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I am trying to add a Java from to a Visual Prolog generated executable by running it as a process.

I have used this answer to implement the process interaction. My Visual Prolog expects a number from the command line, it even validates it (whether it is a Prolog term or not), but when running from Java, it does not recognize input as valid. Are those scape chars turning my number into a string?

When I try to remove them, my Java program hungs and the Visual Prolog executable does not respond. I think it is like pressing the enter button.

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It seems it is something with Visual Prolog, as the Visual Prolog executable itself runs ok, and the interface is sending correctly the number, but somehow Visual Prolog does not recognize correctly at my custom function or in toTerm/1. Thanks for the comments. But I am not sure if I should delete the question... –  Kookoriko Dec 22 '13 at 5:38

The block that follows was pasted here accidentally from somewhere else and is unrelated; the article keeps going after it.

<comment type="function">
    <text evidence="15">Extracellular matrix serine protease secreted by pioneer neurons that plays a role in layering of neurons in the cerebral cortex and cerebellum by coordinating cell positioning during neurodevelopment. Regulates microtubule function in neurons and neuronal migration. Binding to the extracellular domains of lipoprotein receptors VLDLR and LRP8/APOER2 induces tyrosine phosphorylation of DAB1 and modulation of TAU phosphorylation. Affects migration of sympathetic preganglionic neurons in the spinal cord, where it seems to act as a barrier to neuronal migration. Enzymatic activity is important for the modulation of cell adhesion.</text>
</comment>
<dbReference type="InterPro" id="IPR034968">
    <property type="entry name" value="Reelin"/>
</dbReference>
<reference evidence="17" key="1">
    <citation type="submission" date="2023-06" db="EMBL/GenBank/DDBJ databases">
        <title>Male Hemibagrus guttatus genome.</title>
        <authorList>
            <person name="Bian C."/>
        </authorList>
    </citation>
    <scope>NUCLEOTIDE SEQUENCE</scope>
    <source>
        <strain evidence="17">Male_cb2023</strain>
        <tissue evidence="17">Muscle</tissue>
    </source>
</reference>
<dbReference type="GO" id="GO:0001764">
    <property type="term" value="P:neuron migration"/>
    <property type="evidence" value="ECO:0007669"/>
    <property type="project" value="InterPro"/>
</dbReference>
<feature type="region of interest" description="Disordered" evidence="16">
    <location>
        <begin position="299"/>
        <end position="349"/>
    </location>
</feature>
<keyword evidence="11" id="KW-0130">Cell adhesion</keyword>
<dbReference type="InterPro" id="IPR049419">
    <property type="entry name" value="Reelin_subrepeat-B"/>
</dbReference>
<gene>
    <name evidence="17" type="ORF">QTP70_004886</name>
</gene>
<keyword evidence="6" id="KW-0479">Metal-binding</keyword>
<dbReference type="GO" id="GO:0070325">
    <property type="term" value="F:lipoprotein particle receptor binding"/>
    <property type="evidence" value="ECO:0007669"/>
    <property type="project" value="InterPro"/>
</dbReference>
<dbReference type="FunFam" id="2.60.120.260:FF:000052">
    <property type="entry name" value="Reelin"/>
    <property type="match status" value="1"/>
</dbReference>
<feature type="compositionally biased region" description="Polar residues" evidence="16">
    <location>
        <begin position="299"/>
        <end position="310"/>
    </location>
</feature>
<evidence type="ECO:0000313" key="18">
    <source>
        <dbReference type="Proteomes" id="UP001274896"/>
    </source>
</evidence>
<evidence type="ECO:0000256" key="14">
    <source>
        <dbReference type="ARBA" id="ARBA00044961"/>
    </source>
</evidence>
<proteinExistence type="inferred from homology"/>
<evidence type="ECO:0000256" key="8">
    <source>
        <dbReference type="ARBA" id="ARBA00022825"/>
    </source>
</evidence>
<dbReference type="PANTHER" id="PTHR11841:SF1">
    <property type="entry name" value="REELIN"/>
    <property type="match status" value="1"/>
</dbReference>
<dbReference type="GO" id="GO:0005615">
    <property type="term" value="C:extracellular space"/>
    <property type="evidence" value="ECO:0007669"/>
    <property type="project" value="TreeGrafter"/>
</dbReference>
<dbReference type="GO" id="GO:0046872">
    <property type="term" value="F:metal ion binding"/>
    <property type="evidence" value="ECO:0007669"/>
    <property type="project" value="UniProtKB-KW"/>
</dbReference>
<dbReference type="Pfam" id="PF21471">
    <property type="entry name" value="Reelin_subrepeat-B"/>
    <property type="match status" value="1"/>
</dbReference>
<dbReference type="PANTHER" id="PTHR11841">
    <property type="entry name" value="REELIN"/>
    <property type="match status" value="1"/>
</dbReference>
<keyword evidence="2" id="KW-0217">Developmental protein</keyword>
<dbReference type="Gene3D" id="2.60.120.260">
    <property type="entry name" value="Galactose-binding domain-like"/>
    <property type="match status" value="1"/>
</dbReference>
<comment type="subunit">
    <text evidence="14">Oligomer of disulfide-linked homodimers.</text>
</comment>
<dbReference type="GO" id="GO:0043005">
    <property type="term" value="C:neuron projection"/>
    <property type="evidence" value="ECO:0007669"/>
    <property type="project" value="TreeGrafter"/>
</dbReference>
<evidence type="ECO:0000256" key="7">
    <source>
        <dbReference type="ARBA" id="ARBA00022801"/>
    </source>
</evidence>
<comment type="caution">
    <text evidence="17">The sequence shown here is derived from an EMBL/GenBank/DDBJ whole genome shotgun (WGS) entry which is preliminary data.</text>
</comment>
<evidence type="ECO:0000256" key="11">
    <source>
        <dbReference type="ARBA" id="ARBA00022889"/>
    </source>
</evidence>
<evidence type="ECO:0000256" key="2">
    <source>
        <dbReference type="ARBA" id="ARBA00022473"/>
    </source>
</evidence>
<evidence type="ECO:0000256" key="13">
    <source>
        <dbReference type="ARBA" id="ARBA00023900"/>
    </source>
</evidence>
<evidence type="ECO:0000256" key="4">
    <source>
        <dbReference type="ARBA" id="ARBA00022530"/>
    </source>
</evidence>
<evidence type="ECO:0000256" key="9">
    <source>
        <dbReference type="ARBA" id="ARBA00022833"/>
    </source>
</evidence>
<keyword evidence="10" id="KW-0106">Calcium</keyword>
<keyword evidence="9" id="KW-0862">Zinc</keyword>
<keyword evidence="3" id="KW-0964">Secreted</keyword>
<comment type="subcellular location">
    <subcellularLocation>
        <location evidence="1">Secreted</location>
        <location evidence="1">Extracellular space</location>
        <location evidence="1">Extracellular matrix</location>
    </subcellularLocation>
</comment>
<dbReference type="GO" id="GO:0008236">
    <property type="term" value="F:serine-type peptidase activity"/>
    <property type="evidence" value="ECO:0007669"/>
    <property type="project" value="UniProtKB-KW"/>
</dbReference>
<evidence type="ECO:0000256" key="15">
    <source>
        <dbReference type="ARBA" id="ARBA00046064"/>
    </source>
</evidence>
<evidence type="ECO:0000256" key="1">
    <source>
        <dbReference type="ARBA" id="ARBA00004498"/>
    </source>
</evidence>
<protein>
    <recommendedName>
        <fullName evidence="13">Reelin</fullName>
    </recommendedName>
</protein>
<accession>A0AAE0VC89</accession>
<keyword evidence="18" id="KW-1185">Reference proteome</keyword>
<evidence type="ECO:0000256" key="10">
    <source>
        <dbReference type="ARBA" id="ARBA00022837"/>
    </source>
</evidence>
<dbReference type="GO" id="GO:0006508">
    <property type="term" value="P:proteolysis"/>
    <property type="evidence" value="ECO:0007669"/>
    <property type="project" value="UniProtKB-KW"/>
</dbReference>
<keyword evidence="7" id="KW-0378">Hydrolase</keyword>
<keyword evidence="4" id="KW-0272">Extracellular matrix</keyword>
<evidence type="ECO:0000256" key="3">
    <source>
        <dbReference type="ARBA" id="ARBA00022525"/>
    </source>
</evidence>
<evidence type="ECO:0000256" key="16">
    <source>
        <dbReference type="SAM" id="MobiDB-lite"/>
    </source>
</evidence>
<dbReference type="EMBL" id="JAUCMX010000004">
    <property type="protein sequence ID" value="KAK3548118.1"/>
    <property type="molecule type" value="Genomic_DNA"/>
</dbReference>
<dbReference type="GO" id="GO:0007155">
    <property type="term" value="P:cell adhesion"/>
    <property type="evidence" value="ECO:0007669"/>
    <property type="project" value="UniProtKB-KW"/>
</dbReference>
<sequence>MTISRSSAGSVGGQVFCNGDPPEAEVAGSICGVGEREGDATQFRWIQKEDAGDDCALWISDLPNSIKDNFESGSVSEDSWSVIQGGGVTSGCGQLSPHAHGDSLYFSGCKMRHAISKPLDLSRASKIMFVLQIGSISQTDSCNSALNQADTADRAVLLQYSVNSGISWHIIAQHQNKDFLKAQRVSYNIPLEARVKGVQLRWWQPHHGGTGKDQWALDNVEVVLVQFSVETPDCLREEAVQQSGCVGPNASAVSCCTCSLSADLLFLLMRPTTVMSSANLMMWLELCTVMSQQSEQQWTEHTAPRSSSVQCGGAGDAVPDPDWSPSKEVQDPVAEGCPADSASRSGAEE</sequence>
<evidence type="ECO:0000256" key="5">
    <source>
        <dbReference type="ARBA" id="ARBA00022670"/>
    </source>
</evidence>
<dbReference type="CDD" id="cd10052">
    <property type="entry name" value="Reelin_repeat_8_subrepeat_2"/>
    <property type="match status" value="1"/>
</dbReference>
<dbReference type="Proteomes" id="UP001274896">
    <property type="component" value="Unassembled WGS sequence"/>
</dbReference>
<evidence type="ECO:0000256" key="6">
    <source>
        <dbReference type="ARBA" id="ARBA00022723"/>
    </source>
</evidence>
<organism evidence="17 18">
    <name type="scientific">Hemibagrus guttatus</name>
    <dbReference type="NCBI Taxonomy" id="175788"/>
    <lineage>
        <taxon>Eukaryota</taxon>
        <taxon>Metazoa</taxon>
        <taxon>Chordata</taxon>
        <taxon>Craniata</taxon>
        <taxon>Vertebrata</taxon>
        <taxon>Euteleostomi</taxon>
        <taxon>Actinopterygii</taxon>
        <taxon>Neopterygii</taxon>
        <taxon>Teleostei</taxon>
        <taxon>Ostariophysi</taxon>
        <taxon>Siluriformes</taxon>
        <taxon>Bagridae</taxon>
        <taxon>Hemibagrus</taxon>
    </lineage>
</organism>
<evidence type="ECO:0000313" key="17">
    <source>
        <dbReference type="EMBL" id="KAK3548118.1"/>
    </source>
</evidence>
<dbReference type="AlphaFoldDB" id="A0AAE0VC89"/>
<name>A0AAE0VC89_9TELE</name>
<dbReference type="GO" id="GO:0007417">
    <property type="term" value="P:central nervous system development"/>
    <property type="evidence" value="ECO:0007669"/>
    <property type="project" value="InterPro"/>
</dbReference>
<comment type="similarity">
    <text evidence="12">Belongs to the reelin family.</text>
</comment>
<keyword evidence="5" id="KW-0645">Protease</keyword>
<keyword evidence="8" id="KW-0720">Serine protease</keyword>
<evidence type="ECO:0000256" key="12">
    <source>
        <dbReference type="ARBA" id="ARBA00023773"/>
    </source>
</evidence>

3 Answers 3

\r\n is an EOL (end-of-line) sequence in Windows.

If the input is read line-oriented then the consuming code won't process the line until EOL (or EOF) is sent - this will make the consumer appear to "hang" while it's really juts patiently waiting for the rest of the line. Consider Scanner.nextLine in Java: nextLine won't return until a full line is ready!

Solution: send the EOL with the appropriate input to Visual Prolog; or close the input stream.


Also see also "line.separator", perhaps. However, the various println (print line) methods should already include the appropriate EOL.

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\r is carriage return CR \n is linefeed LF

many textual protocols require you to use CR+LF and some require to recognize on LF.

It is like starting a newline in text in Windows

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It's necessary if and only if the target process requires it.

You state that your process 'requires a number from the command line', but if you're feeding it input through its 'stdin' that can't be the case.

Instead it appears to require a number via a line entered to the console.

In either case the word 'line' indicates the need for a line terminator.

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